So the hoaxers certainly aren't even doing the true believers any favors.  But it did get me wondering why people create hoaxes in the first place, because it's something I honestly can't imagine doing.

I know that part of the motivation is money, especially for the mediums and faith healers and so on, who are charging big bucks for people to participate in their nonsense.  But there is a lot of fakery that doesn't explicitly involve the money motive -- think of all of the UFO and cryptid sightings and reports of ghosts that turn out to be completely made up, and just result in one or two newspaper articles or television interviews before they die out as quickly as they started.

What on earth can motivate people to do this?

I expect the answer lies in the "fifteen minutes of fame" phenomena -- the drive that some people experience to get their names in the newspapers somehow.  As a person who is at the "very introverted" end of the spectrum, this is hard for me to imagine.  It's difficult enough for me to be the center of attention for things I've actually accomplished; the idea of manufacturing a lie, knowing I could be found out and humiliated as a liar, for the sole reason of getting interviewed on television -- well, it just strikes me as bizarre.

But I honestly can't think of any other reason that someone would do such a thing.  It's unlikely that most of these incidents generate much in the way of income, so the only other possible motivator must be fame.

Which brings us back to the Frys.  Again, I can't prove their claim is a hoax, but even the fact that that they mentioned that their experiences were "reminiscent of supernatural thriller Paranormal Activity" -- and the article ended with the movie trailer -- makes my Suspicion Alarm start ringing.  And if their claim does turn out to be cut from whole cloth, can you imagine what the repercussions will be?  They've been in the newspapers and online, with photographs (including their children, for pete's sake).  They'd be laughingstocks.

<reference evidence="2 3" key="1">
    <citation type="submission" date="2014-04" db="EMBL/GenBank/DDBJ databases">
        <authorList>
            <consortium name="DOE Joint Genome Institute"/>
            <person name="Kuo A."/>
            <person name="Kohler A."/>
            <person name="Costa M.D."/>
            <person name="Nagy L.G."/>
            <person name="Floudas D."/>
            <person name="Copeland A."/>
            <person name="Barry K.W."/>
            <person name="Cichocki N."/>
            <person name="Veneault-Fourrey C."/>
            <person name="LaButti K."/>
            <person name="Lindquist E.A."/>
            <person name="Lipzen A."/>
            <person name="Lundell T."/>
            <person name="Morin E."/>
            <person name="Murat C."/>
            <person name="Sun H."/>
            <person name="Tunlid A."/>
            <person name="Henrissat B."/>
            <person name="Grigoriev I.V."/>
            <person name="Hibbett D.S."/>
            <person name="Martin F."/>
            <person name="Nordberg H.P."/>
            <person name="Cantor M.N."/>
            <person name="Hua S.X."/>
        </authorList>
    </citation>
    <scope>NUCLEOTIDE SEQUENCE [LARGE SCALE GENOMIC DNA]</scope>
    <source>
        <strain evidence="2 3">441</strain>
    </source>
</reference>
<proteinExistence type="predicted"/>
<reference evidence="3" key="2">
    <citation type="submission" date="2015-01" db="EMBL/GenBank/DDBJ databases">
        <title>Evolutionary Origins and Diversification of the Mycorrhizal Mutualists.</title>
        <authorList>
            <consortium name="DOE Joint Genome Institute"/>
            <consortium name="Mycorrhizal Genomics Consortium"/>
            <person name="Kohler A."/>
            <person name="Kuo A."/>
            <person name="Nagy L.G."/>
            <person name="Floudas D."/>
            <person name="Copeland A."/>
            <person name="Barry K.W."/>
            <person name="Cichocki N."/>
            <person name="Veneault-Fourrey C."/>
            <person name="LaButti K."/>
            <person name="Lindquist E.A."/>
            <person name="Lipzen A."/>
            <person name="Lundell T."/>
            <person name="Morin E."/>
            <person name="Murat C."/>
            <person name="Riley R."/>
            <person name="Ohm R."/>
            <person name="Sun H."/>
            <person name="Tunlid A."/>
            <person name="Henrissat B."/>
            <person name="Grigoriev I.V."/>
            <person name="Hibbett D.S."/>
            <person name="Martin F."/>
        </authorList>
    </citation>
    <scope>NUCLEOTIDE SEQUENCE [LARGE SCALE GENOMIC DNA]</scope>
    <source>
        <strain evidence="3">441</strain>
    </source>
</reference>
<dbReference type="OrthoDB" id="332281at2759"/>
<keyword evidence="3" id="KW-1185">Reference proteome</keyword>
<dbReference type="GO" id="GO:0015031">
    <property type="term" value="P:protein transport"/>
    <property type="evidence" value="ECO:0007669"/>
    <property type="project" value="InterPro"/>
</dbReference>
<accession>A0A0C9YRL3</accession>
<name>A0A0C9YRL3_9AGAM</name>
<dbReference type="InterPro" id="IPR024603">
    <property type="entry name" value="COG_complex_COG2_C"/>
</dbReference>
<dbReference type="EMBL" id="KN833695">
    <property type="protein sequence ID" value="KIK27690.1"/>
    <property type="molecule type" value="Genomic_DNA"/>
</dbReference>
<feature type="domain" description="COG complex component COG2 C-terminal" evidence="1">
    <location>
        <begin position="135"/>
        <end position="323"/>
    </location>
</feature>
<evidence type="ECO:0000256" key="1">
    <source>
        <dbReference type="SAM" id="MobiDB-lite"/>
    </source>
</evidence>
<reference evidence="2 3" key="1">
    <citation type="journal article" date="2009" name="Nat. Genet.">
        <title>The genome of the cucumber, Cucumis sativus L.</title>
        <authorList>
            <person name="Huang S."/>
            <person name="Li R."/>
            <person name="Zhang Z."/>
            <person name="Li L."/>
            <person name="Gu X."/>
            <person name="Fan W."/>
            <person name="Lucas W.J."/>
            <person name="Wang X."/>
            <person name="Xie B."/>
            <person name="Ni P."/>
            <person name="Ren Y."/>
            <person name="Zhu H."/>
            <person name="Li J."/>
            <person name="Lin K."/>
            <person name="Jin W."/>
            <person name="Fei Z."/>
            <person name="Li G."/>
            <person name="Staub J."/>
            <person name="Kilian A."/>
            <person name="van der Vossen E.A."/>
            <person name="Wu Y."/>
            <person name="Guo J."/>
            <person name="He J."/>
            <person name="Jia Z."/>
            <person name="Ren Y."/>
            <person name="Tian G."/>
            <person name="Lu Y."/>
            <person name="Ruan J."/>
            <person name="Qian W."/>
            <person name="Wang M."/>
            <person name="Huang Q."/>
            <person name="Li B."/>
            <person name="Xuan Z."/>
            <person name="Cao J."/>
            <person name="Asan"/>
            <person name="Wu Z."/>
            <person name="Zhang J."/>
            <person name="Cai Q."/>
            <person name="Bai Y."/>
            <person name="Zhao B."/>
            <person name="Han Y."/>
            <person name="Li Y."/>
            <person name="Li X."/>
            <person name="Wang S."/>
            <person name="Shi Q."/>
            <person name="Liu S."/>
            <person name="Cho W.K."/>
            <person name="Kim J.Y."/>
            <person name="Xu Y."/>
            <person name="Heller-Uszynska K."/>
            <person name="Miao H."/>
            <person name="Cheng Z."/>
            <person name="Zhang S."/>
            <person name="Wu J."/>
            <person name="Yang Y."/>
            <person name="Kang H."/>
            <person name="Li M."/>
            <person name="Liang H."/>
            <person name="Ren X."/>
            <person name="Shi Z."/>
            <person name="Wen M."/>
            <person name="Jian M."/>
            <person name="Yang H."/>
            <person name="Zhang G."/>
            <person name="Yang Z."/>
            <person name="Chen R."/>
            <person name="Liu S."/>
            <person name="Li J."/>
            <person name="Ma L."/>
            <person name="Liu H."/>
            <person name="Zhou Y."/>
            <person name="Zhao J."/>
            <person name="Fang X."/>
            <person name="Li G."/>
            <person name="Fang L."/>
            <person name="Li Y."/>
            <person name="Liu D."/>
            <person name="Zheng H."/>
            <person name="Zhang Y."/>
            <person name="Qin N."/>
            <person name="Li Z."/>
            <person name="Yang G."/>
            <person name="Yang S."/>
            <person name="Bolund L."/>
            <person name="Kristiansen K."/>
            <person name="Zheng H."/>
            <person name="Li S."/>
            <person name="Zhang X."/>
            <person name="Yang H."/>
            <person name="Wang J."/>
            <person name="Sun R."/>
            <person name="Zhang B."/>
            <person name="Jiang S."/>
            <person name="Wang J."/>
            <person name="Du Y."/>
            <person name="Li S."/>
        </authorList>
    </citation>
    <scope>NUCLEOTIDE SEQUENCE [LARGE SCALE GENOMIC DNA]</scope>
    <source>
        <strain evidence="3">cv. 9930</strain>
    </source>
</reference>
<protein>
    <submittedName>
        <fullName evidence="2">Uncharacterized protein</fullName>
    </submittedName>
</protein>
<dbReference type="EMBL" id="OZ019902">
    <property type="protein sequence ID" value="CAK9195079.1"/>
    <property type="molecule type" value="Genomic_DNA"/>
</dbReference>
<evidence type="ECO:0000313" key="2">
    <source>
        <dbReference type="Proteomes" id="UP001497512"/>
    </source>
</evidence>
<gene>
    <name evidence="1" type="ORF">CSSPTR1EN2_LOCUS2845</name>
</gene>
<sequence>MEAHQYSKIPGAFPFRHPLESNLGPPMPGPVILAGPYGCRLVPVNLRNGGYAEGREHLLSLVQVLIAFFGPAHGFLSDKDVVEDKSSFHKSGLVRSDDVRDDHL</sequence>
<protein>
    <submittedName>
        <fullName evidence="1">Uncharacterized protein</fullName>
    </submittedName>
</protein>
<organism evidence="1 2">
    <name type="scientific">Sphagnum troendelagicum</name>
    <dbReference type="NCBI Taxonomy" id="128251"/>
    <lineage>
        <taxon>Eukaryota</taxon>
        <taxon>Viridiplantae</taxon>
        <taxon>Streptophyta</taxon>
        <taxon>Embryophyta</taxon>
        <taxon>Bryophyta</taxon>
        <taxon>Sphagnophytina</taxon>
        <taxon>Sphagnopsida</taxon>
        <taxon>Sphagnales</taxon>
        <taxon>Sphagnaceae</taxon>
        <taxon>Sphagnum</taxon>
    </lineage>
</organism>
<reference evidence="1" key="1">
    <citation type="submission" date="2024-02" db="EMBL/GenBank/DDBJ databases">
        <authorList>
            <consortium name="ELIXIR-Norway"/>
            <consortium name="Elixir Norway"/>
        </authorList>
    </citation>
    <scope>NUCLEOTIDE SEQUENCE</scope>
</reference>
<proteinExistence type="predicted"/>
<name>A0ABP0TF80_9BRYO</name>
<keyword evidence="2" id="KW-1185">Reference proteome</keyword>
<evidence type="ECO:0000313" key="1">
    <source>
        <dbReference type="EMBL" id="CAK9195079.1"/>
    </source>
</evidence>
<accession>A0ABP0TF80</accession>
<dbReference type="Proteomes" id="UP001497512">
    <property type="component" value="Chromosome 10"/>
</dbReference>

If that were me, I'd want to crawl in a hole.  Permanently.

So that's today's contribution from the I Really Don't Understand Humanity department.  I'm far from perfect, but a long habit of honesty combined with a hatred of being embarrassed render this sort of thing a sin I'm hardly even capable of comprehending.  So I wish the Frys the best of luck dealing with their two-foot-tall abusive pillowcase incubus.  If they are telling the truth, that's gotta suck.


  1. Unless I am mistaken, you live in the region where the Fox sisters gave U.S. Spiritualism got its start. Have you visited Lilly Dale?

  2. Actually quite close, but my son is even closer. He lives in Marion, only about 10 miles from Hydesville -- in fact, his apartment is on Hydesville Road. The Fox House is about an hour north of us, but I've never visited it.

  3. You're the guy from that reddit comment about the 'tards

    You the real MVP